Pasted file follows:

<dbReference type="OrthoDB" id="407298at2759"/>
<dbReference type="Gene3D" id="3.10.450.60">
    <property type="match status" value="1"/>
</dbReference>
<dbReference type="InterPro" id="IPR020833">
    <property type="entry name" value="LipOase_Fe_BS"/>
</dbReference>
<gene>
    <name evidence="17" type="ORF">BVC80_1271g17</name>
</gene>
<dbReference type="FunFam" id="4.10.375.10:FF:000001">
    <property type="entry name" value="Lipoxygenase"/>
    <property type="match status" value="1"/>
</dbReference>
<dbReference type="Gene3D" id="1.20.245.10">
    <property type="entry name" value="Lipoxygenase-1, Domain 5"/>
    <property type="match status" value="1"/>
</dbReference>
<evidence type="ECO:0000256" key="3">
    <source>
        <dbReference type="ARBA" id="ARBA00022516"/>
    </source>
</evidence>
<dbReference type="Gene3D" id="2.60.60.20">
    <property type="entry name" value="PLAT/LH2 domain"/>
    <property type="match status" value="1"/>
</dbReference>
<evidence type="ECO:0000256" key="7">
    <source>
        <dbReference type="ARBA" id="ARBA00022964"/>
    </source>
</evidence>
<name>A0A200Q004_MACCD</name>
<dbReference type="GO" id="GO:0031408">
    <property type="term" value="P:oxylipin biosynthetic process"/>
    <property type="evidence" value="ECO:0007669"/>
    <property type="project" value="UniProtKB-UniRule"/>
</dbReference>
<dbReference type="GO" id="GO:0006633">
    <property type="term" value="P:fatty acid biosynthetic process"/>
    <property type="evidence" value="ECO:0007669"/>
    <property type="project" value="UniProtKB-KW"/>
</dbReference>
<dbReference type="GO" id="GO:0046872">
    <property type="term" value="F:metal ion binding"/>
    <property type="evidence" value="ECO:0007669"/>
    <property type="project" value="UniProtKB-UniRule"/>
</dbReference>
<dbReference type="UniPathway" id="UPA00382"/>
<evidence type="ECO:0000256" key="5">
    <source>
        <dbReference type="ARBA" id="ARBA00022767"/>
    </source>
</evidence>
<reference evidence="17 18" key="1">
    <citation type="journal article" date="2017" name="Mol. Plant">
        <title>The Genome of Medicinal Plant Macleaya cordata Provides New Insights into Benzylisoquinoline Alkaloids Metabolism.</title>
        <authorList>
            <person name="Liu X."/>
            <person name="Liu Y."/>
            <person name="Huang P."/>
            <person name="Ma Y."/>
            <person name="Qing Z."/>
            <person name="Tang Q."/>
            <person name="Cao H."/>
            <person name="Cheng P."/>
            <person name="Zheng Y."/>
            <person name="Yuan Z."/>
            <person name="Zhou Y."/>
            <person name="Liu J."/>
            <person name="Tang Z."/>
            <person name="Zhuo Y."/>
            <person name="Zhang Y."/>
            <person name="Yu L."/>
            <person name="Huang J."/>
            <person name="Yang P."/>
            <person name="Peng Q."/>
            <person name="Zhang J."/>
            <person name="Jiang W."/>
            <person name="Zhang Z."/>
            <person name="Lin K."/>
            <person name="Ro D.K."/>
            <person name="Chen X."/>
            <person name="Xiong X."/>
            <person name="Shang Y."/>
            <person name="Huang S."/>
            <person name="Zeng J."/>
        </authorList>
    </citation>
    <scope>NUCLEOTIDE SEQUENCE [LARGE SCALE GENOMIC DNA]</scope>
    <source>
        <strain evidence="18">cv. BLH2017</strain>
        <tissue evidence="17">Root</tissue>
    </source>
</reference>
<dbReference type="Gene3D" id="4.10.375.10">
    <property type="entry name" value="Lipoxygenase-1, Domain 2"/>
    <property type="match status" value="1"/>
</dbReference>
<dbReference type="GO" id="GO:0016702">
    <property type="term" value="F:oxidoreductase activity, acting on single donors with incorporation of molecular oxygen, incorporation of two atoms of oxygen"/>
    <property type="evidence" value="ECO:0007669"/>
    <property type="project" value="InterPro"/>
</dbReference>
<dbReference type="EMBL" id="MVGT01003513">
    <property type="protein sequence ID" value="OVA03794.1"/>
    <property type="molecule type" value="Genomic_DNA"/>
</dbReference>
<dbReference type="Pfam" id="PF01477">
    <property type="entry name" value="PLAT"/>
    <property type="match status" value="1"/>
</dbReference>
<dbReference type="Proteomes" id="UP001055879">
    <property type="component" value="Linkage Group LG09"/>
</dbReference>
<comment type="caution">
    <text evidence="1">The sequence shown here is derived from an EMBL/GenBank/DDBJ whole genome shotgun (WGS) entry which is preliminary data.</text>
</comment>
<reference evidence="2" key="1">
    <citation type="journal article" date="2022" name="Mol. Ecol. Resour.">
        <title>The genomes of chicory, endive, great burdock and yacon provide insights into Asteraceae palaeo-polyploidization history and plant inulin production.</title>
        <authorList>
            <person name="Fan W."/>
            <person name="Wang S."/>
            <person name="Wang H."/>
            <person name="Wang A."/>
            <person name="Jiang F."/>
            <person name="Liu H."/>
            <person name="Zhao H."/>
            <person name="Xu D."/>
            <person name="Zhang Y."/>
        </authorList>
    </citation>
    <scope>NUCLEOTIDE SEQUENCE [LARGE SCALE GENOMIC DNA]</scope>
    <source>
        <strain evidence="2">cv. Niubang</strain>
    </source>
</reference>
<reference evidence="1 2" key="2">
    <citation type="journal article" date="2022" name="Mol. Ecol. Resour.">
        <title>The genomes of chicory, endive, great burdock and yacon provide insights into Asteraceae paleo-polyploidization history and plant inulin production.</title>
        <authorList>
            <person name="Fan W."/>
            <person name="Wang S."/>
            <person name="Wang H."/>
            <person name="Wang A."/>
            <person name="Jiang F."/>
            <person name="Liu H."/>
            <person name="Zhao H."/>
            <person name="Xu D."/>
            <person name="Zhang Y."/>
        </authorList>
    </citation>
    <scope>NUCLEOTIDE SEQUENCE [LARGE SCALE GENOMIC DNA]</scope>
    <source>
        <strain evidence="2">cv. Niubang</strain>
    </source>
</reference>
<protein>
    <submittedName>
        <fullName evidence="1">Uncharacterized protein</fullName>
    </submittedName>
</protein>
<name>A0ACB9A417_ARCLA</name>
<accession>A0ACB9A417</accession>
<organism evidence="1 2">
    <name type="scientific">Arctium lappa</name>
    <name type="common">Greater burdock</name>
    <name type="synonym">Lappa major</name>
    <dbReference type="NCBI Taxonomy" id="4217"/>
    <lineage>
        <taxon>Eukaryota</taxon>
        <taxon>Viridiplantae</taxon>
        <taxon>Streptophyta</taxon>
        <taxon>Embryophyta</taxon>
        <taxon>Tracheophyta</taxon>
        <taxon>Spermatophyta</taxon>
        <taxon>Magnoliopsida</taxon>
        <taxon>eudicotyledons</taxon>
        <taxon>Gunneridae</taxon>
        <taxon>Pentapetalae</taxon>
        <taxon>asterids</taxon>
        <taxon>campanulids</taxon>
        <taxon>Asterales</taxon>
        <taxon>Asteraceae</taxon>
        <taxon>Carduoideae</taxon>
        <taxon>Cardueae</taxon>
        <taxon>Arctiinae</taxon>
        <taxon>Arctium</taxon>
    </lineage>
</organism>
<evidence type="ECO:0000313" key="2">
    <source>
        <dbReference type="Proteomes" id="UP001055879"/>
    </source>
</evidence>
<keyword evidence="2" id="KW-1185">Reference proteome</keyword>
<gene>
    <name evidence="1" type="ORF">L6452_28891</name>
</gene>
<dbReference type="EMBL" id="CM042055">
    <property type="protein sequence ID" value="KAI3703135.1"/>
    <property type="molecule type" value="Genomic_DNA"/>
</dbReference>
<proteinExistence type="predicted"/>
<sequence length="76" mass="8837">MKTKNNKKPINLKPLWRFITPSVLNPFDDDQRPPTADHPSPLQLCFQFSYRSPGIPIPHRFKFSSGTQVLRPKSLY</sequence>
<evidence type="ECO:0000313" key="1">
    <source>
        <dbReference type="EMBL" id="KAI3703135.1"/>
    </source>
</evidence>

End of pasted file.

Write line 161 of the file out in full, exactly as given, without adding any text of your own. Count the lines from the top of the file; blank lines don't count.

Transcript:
        <fullName evidence="1">Uncharacterized protein</fullName>